Derek Lilly in front of a house in Hedley, where he lived with his grandparents for a number of years.

Although my mom appeared aboriginal, I wasn’t really aware of my Metis heritage at that time. It wasn’t talked about in the family. On my birth certificate I was actually registered as French. They just tried to fit in,” he said.

In grade 10 he dropped out of school and joined the armed forces. After a 4 year stint he returned to Hedley and worked for the One Way Adventure Foundation as a youth counsellor. Here his friendship with a young couple resulted in a spiritual conversion. “This produced a change in how I looked at life,” he said. “I married Noree and not long after we moved to Winnipeg. There I earned a BA in General Studies at Providence University College and Seminary.” Courses such as logic, ethics and philosophy suggest he already had the capacity to mentally wrestle with difficult issues.

In 2004 Derek was hired by the Upper Similkameen Indian Band to run their tourism program. “They were just completing the stairs high up the mountain at the Mascot Mine. I was involved in developing tours. It was during this time that Phillippe, band business manager, encouraged me to check out my Metis heritage. I followed his advice and it changed my life.”

He learned that one of his early grandfathers, John McIver, had come from Scotland. The other, James Lilly, had emigrated from England. Both were probably less than 20 years old. “They worked for the Hudsons Bay Company as fur traders,” he said. “James Lilly’s Day Book is still in the HBC archives in Winnipeg.” Like many European men, they took aboriginal wives and had families. McIver’s first wife was Inuit. When she died, he married a Metis woman.” Unlike some, both McIver and Lilly stayed with their wives and children.

In 1811 the HBC granted a large tract of land to Lord Selkirk. He created the Red River Colony, now Winnipeg, near the junction of the Red and Assiniboine Rivers,” Derek said. “He wanted to provide land for retired fur traders. he lots were long, each with frontage on the Red River. My forebears were among the Metis who received lots.”

The Metis were prosperous farmers for a time, but their lives were not trouble free. Difficulties included an infestation of locusts, drought, the government’s desire to push them out, and the Riel Rebellion. Eventually they sold their lots and dispersed to various locations.

In time, some of the Lilly family made the migration to Hedley. For Derek this was fortuitous because it led him into his Metis past. He needed to rigorously study Aboriginal history and culture to run the Mascot Tours, and then represent the Aboriginal Tourism Association of B.C. in their Pavillion at the 2010 Vancouver Olympics. He also organized tours of Stanley Park for the association’s Klahowya Village.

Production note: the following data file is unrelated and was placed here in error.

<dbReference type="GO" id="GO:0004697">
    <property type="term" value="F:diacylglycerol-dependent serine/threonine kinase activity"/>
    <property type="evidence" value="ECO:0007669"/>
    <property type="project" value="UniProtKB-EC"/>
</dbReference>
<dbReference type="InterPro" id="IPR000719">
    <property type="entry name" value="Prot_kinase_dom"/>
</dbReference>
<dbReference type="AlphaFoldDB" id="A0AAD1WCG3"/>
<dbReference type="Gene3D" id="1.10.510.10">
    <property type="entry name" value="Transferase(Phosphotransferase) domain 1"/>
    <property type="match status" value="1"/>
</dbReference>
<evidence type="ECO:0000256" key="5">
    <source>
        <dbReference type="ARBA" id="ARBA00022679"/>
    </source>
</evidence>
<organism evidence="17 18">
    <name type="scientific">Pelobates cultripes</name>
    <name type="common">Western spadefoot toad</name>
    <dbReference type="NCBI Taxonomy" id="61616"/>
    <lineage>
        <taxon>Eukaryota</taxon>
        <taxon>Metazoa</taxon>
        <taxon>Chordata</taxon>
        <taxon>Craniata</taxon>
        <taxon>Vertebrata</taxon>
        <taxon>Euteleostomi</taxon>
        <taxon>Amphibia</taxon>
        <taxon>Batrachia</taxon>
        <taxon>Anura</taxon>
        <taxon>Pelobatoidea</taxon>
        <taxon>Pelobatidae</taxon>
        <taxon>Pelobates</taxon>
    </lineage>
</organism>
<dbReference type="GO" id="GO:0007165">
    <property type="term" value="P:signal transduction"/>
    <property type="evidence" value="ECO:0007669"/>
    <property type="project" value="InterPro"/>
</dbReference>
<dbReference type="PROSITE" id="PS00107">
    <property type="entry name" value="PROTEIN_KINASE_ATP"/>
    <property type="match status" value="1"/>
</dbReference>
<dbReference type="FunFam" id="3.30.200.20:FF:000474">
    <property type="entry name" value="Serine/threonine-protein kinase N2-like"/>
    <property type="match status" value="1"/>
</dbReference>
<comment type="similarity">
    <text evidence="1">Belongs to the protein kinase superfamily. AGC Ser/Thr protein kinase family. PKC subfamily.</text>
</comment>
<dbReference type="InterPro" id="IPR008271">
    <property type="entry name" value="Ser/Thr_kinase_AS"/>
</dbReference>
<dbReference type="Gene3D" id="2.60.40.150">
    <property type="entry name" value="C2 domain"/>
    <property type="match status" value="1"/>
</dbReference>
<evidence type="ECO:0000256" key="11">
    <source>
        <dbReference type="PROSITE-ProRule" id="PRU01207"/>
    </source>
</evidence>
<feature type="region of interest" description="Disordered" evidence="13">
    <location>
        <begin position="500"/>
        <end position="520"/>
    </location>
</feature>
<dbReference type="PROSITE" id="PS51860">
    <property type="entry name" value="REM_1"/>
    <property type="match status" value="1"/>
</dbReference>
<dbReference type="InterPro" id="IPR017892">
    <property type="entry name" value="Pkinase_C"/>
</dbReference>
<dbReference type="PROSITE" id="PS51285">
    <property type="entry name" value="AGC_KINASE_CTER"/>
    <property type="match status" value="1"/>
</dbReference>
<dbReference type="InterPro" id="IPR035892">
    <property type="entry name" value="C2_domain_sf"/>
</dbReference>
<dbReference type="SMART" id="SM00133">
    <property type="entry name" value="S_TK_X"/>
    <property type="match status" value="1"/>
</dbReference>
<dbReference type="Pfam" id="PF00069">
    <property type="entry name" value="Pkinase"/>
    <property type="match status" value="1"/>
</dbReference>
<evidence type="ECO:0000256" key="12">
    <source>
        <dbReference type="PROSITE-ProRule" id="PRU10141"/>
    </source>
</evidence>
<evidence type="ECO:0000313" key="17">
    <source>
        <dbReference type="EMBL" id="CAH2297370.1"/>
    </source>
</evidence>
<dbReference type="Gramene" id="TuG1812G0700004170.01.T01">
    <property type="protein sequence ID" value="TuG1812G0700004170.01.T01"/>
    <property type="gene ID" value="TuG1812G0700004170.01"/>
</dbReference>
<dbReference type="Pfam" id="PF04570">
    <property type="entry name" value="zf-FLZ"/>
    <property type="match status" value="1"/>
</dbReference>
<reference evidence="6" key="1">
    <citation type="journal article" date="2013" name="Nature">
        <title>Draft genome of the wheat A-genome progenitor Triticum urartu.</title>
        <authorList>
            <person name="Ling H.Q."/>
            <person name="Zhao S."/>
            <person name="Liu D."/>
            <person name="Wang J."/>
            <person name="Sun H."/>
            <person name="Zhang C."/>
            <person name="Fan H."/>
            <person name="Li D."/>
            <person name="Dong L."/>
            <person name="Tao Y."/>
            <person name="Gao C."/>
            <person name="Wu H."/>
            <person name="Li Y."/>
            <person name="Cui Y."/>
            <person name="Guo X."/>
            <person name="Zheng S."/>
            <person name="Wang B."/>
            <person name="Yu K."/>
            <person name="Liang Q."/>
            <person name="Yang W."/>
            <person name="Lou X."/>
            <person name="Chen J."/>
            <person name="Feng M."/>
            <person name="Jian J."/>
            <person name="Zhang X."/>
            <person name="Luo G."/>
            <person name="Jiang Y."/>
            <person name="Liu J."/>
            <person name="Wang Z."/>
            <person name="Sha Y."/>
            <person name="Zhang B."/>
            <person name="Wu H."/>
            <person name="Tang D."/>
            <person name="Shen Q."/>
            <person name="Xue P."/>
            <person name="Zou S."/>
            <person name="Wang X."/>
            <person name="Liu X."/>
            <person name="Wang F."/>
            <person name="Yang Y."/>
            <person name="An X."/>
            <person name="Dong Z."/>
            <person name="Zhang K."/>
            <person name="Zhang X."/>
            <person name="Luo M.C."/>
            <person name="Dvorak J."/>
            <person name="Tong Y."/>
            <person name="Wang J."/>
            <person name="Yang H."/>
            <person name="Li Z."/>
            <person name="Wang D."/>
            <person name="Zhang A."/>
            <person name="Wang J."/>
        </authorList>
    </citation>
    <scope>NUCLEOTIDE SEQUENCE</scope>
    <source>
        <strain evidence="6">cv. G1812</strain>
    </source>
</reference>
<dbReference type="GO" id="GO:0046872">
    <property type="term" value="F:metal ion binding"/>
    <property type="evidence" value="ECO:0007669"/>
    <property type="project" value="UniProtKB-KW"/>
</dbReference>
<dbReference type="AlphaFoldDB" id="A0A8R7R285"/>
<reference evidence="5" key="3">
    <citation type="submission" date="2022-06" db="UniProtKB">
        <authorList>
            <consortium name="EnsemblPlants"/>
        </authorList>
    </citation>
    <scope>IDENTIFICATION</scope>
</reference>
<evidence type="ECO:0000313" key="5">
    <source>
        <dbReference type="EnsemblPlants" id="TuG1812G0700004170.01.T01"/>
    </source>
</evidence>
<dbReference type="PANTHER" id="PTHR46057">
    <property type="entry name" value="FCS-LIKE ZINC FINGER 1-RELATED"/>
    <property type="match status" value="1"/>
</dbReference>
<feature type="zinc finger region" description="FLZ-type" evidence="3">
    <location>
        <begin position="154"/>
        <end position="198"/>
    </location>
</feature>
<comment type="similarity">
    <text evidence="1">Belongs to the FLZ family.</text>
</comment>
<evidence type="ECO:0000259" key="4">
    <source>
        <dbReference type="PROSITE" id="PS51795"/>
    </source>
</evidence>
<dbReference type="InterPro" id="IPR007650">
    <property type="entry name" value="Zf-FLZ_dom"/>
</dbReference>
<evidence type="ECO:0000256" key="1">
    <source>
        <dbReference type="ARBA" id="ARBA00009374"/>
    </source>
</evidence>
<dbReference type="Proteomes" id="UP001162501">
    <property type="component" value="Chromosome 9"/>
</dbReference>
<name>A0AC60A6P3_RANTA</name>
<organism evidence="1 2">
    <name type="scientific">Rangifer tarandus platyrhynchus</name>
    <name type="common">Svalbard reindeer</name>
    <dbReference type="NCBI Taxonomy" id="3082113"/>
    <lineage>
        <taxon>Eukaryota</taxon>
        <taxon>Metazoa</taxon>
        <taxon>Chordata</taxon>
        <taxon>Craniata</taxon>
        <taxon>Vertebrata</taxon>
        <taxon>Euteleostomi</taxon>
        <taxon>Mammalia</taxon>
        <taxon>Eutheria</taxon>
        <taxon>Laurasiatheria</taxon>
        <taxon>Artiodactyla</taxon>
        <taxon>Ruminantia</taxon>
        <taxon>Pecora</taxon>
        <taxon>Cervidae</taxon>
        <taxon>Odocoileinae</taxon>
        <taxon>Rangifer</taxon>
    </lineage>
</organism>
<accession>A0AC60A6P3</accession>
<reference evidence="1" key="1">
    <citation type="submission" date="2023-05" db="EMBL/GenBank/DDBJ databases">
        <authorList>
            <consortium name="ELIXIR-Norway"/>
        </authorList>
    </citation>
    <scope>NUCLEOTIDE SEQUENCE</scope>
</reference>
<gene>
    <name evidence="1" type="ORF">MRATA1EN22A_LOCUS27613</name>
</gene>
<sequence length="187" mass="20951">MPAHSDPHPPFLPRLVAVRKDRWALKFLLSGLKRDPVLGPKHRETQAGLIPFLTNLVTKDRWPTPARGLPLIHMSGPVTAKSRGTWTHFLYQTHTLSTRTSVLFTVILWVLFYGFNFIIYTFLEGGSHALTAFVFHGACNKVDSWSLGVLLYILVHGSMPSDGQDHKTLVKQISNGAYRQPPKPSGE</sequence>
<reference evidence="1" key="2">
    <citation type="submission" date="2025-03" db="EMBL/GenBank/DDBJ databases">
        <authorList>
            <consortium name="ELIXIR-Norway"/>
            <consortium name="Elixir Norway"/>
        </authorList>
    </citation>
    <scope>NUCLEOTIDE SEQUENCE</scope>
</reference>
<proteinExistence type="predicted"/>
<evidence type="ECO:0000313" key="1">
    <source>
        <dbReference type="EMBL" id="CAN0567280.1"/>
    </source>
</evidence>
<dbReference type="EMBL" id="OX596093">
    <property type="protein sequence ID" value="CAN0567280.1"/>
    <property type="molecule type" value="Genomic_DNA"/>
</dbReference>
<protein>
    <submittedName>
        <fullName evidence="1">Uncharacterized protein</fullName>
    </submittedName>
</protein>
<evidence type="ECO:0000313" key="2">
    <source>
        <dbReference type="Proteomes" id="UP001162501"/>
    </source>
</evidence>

I asked Derek how his life has been impacted by his Metis heritage. “I never knew my dad,” he said. “What I’ve learned about our history has helped me understand where I came from, who I am, and where I’m going. I also have a better understanding of my mom’s life. Learning about the role of my ancestors in building Canada has given me a greater sense of belonging in this country, a sense of pride.”

Derek with his work truck.
Derek with his work truck.

Derek has contributed to the Hedley community. He was Fire Chief for 18 years and still serves as duty officer one day a week. Currently he is on the Hedley Grace Church Leadership Team. When he retires from his job as an industrial electrician at the pellet plant, he hopes to be more involved in Aboriginal work. The young man who quit school in grade 10 has done a lot to make Metis and Aboriginal people proud.

Former Citizenship Judge Honored

Bill Day expressing deep appreciation for his friends.
Bill Day expressing deep appreciation for his friends.

Although Bill Day lives in Hedley only part-time, some 23 people, primarily citizens of Hedley, gathered last Saturday to honour him on his 83rd birthday. A former college president and citizenship judge, Bill has won the respect of many in the community by participating and contributing wherever he can. Last year he did the sleuthing necessary to locate two WW1 machine guns. He persuaded the owner to loan them to the town for a special commemorative ceremony to pay tribute to the young men who had volunteered for war service.

He is a member of the Hedley Historical Museum Society and when the kitchen needed updating, he gave time to this project. His plumbing experience was a great asset. Bill also worked many hours with Terry Sawiuk restoring Miner’s Cabin at the Museum. When something needs doing, Bill frequently says, “just tell me what you want done and I’ll do it.” Maybe his robust health comes from having an optimistic outlook on life.

Lynn Wells served the birthday cake.
Lynn Wells served the birthday cake.